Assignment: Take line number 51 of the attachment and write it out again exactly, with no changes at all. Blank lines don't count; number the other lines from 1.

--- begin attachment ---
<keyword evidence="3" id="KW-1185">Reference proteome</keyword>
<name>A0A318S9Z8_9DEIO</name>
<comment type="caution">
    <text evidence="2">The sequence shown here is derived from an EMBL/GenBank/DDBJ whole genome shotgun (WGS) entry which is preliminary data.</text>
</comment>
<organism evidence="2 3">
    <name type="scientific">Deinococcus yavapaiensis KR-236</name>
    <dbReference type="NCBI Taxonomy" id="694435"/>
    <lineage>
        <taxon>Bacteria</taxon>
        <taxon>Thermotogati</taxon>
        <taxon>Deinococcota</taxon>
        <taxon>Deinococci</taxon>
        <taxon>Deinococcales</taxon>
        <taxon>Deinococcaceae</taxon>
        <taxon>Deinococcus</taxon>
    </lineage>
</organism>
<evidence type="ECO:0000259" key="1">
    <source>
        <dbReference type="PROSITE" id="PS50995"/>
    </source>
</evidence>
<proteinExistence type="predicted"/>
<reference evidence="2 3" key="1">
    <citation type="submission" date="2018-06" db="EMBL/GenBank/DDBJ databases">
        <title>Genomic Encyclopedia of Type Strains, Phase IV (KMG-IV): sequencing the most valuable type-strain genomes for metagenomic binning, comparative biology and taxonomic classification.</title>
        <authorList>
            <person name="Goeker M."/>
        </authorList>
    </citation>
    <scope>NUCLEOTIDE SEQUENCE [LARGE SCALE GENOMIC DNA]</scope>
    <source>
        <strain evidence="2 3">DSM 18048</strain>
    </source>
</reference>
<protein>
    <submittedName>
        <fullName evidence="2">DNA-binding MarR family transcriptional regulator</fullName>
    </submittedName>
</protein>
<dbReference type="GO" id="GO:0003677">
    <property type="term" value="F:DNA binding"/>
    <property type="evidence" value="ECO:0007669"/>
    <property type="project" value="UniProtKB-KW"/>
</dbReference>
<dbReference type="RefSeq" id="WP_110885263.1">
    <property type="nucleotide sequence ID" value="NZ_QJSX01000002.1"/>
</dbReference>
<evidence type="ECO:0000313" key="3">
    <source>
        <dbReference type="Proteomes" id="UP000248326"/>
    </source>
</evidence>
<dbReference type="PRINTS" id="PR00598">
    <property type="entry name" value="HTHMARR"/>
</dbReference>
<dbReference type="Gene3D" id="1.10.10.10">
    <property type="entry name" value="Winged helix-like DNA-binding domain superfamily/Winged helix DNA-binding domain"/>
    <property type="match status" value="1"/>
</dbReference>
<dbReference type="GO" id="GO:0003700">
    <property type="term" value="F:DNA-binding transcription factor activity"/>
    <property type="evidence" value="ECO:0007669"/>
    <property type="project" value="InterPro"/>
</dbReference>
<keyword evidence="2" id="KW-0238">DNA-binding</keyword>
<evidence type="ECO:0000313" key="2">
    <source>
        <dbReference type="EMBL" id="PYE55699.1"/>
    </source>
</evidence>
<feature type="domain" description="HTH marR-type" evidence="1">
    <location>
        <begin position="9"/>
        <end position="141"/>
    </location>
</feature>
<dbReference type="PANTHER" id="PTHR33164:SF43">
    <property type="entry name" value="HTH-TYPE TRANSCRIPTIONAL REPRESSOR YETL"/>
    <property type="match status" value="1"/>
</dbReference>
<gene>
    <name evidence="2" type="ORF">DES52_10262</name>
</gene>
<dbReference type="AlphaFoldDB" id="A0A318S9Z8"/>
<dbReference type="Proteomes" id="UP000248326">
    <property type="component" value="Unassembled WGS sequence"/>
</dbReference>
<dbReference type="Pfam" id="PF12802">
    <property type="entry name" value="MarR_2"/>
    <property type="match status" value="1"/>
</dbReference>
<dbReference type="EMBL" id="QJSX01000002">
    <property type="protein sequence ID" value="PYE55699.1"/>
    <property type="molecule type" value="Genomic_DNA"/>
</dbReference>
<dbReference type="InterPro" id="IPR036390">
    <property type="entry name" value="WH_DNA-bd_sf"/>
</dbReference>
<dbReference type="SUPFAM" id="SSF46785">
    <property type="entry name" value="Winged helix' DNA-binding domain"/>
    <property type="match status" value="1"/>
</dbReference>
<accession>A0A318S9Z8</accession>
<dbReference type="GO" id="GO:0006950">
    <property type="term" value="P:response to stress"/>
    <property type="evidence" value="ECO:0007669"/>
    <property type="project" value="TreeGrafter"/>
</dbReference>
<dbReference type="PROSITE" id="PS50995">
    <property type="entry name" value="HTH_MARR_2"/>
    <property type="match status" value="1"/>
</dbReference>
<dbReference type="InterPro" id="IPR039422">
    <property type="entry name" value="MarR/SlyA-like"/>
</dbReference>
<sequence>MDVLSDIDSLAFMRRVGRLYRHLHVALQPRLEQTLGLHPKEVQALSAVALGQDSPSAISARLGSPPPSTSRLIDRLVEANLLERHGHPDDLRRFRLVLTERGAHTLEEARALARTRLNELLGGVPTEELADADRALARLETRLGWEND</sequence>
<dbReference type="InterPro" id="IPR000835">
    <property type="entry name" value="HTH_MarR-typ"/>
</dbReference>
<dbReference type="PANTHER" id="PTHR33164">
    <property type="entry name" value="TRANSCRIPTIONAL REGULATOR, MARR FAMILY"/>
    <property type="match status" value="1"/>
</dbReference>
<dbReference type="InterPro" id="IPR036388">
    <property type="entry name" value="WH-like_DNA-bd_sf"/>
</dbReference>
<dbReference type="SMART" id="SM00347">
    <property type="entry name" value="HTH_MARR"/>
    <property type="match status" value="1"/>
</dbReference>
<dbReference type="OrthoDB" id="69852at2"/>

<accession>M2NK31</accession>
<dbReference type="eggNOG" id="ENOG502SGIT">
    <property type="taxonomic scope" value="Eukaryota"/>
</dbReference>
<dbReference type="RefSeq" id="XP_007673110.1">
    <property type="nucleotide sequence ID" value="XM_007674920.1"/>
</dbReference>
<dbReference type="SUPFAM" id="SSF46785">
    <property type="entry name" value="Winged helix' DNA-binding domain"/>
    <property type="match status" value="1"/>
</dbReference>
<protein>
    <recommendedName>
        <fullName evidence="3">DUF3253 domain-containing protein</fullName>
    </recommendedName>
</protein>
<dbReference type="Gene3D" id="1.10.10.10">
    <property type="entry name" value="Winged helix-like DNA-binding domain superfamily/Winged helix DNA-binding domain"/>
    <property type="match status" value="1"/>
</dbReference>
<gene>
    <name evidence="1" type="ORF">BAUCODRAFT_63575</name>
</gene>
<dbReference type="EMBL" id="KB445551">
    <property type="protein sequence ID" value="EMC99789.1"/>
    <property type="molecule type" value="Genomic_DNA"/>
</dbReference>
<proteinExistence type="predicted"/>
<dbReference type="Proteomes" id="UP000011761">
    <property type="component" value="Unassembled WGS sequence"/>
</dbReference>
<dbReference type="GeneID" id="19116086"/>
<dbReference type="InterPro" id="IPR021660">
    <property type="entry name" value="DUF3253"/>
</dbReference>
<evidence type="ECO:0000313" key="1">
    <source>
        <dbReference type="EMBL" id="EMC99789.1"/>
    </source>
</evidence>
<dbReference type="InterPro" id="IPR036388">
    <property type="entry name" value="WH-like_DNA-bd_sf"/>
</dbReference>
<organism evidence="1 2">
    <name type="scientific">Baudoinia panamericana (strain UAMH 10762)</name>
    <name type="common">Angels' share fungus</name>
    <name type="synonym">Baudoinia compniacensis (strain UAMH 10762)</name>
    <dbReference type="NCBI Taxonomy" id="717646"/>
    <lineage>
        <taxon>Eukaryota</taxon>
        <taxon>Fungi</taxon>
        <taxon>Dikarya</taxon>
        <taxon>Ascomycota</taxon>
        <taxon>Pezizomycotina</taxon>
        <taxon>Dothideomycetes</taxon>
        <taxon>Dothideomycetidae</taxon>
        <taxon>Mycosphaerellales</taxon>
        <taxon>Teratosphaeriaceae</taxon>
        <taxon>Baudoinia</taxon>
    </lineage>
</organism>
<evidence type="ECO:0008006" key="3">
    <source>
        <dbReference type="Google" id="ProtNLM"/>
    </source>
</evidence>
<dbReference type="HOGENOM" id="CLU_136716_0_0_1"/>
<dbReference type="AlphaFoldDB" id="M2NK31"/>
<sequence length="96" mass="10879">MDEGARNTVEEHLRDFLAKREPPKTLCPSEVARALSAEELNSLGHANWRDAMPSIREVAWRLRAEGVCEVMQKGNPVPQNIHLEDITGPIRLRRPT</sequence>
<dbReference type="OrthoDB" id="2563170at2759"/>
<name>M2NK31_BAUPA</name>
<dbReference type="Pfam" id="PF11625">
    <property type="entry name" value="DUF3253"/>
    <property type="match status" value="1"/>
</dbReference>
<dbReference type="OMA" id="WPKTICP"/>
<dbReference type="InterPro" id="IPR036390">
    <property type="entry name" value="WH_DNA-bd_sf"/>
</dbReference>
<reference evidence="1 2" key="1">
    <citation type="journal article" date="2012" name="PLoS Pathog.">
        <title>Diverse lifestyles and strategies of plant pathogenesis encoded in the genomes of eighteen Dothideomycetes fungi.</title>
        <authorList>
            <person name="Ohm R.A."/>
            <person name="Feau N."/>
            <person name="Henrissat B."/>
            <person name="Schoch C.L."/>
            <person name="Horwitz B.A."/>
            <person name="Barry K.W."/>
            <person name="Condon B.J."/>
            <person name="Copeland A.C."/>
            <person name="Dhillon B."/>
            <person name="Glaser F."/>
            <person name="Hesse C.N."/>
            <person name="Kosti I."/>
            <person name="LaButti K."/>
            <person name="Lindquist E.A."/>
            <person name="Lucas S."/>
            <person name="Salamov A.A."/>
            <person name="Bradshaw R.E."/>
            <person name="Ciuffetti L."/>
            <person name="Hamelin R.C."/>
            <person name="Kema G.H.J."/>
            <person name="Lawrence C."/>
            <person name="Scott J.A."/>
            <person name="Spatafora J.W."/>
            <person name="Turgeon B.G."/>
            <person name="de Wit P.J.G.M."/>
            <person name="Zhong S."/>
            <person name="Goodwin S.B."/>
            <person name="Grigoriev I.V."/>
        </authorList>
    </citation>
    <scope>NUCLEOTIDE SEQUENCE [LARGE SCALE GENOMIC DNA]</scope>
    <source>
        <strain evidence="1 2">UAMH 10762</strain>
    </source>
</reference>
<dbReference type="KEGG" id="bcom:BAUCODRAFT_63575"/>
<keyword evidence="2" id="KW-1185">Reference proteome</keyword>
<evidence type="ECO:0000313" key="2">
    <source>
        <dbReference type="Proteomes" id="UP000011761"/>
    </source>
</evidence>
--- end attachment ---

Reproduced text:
    <source>